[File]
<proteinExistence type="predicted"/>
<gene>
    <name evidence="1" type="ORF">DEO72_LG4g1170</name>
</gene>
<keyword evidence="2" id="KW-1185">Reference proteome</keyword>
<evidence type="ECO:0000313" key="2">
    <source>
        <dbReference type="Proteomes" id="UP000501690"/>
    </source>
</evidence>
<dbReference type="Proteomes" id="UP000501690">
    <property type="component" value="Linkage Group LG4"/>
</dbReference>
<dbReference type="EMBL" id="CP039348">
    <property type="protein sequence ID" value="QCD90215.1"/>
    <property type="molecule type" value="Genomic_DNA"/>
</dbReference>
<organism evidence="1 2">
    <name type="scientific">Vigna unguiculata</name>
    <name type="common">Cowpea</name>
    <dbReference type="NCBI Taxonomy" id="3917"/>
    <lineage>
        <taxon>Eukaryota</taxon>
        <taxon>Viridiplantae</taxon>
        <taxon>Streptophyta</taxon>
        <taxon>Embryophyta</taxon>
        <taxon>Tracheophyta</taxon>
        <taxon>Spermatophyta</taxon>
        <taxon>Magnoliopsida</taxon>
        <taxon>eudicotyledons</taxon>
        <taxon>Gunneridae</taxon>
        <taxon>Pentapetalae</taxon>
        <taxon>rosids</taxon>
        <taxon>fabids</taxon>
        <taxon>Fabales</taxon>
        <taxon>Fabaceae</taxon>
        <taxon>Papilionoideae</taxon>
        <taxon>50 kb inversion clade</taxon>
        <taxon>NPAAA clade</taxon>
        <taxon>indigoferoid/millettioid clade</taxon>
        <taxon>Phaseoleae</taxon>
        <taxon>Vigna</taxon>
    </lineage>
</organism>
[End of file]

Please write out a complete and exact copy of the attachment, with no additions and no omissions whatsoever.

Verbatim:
<proteinExistence type="predicted"/>
<gene>
    <name evidence="1" type="ORF">DEO72_LG4g1170</name>
</gene>
<keyword evidence="2" id="KW-1185">Reference proteome</keyword>
<evidence type="ECO:0000313" key="2">
    <source>
        <dbReference type="Proteomes" id="UP000501690"/>
    </source>
</evidence>
<dbReference type="Proteomes" id="UP000501690">
    <property type="component" value="Linkage Group LG4"/>
</dbReference>
<dbReference type="EMBL" id="CP039348">
    <property type="protein sequence ID" value="QCD90215.1"/>
    <property type="molecule type" value="Genomic_DNA"/>
</dbReference>
<organism evidence="1 2">
    <name type="scientific">Vigna unguiculata</name>
    <name type="common">Cowpea</name>
    <dbReference type="NCBI Taxonomy" id="3917"/>
    <lineage>
        <taxon>Eukaryota</taxon>
        <taxon>Viridiplantae</taxon>
        <taxon>Streptophyta</taxon>
        <taxon>Embryophyta</taxon>
        <taxon>Tracheophyta</taxon>
        <taxon>Spermatophyta</taxon>
        <taxon>Magnoliopsida</taxon>
        <taxon>eudicotyledons</taxon>
        <taxon>Gunneridae</taxon>
        <taxon>Pentapetalae</taxon>
        <taxon>rosids</taxon>
        <taxon>fabids</taxon>
        <taxon>Fabales</taxon>
        <taxon>Fabaceae</taxon>
        <taxon>Papilionoideae</taxon>
        <taxon>50 kb inversion clade</taxon>
        <taxon>NPAAA clade</taxon>
        <taxon>indigoferoid/millettioid clade</taxon>
        <taxon>Phaseoleae</taxon>
        <taxon>Vigna</taxon>
    </lineage>
</organism>